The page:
Horton confident

Missouri’s freshman point guard
has turned into a dependable player during the Tigers’ nonconference schedule
Tuesday, January 4, 2005 | 12:00 a.m. CST; updated 6:38 a.m. CDT, Monday, July 21, 2008

With the clock ticking down, Missouri point guard Jason Horton calmly dribbled the basketball near half court.

Not even the piercing gaze of Gonzaga’s Dereck Raivio, who was watching his every move, could faze Horton as he moved toward the basket.

From the left wing Missouri’s Glen Dandridge moved in to set a screen on Raivio, but Horton waved him away. With less than 10 seconds left in the first half, Horton was going to take the last shot.

Backing Raivio down, Horton moved across the 3-point line and drew another defender as he approached the free-throw line. In the midst of the pressure Horton elevated and took a jumper that splashed through the basket as time expired.

Horton, a freshman, didn’t exhibit such confidence earlier in the season.

He was erratic. He was timid.

But after strong games against Montana, Indiana, No. 1 Illinois and Gonzaga, Horton has started to show signs of reliability. In these four games, Horton has committed three turnovers while making 15 assists.

“Jason’s investing more, it’s pretty simple, and he’s learning,” Missouri coach Quin Snyder said. “We’ve got a lot of guys that are growing individually, and I also think we’re growing, in that respect, collectively.”

Horton’s last-second jumper is one of several notable plays from Missouri’s recent nonconference games that has showed its commitment to improving. After tonight’s game against American and a Feb. 9 contest against UNLV, the Tigers will complete their nonconference schedule so here’s a look back at several of those other plays:

  • Fresh off hitting a 3-pointer on Missouri’s last possession, Dandridge received a pass on the right wing in the first half against Gonzaga with the opportunity to make it two in a row.

    But Dandridge knew he had a more high-percentage option. With a simple shot fake, Dandridge was able to throw off his defender, step four feet inside the arc and connect on an easy jumper.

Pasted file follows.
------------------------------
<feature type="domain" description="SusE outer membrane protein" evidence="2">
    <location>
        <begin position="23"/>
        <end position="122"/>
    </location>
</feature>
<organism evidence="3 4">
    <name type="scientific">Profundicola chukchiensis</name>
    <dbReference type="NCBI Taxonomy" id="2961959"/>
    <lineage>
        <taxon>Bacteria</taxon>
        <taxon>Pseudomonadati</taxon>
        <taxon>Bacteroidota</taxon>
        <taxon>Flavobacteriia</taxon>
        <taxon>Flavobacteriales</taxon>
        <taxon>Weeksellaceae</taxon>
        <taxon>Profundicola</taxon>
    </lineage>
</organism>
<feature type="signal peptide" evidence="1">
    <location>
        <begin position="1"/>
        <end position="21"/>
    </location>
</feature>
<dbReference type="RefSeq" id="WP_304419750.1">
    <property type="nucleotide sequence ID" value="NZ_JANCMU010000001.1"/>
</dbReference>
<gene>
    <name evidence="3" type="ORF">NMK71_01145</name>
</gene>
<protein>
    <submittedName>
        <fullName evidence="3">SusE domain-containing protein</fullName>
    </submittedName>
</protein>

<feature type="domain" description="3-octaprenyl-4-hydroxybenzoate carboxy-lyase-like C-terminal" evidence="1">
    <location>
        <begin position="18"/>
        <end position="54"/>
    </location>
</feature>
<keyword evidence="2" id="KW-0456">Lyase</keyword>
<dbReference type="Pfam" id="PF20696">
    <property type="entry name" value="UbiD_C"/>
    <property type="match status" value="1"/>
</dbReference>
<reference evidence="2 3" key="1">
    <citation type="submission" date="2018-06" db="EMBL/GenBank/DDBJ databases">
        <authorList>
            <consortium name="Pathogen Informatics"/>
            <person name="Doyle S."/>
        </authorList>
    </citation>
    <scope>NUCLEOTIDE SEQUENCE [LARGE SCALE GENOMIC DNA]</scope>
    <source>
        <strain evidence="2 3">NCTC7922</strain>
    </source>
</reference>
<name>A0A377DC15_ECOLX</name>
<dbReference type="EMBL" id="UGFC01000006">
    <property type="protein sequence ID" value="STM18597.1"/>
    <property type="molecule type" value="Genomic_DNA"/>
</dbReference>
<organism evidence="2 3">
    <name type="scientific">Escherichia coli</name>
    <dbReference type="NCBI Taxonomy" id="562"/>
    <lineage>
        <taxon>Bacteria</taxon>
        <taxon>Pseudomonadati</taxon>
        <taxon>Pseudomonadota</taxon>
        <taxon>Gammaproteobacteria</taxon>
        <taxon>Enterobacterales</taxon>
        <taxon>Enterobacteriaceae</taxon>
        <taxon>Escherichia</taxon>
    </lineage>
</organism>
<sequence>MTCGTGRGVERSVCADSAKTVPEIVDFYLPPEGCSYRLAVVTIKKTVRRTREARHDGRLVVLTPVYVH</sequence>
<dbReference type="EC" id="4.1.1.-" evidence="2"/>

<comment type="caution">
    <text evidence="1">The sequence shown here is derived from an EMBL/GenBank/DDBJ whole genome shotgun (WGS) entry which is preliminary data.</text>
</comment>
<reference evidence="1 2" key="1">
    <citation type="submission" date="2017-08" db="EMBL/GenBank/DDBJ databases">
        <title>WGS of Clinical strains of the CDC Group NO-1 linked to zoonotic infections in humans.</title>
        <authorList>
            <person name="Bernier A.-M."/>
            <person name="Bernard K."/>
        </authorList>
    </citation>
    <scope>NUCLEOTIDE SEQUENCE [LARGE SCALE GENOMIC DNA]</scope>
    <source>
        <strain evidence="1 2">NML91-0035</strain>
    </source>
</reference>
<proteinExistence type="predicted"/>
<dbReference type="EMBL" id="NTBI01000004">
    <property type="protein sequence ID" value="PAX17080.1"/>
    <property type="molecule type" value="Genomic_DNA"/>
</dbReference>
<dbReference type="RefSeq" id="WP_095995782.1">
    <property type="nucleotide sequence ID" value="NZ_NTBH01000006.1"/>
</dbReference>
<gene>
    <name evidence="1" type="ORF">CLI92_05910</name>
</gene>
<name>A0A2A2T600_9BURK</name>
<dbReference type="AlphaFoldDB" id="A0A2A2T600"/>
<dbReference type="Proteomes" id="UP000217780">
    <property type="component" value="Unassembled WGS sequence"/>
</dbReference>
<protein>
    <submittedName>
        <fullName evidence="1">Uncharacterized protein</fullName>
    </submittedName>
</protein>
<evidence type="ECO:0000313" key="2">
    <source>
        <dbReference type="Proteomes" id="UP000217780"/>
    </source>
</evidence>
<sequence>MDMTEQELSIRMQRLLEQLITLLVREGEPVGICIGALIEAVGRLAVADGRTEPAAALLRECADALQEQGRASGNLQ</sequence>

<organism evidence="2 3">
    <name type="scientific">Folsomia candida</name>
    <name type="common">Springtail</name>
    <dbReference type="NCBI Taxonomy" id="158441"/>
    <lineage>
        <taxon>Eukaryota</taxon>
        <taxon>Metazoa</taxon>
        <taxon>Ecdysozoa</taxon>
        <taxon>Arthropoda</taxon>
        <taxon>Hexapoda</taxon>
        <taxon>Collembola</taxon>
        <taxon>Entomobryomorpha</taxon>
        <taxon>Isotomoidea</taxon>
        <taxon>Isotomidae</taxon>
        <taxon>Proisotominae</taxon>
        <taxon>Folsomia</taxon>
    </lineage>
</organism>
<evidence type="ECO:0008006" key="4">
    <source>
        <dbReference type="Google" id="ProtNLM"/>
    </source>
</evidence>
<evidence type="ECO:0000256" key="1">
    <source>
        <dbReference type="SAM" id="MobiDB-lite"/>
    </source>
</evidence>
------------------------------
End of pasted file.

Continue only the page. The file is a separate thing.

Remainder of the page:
• As Missouri’s Kalen Grimes stepped to the free throw line, teammate Marshall Brown settled into rebounding position on the left block.

    When the ball caromed off the rim into the hands of Gonzaga’s Adam Morrison, Brown pursued him as headed back the other way.

    Snyder said Brown’s awareness helped take time off the clock and showed more maturity than his 360 dunk that capped Missouri’s win against Indiana.

  • As he slid into position just below the right block, Missouri’s Jimmy McKinney braced himself for contact. Driving down the baseline, Indiana’s Sean Kline didn’t disappoint.

    Kline elevated, went up with right hand and collided with McKinney. Both players went crashing to the floor and Kline was called for a charge.

    Lying on the court, McKinney had a huge smile on his face and pumped both his fists in the air.

    McKinney’s defensive play was one of several which sparked the Tigers’ second-half comeback against the Hoosiers.

    “We’ve got a lot of heart and we’ve got a lot of courage,” McKinney said. “That’s telling you we’re growing up. Everybody in this locker room is growing up and being one.”

  • LITHUANIAN CONNECTION: In addition to Missouri’s Linas Kleiza, who’s from Kaunas, Lithuania, three other Lithuanian players will suit up for tonight’s game.

    American’s Arvydas Eitutavicius, Raimondas Petrauskas and Linas Lekavicius are all natives of Lithuania. Eitutavicius, a sophomore, grew up in Klaipeda. Lekavicius, a sophomore, is from Silale. Petrauskas, a senior, originates from Mazeikiai.

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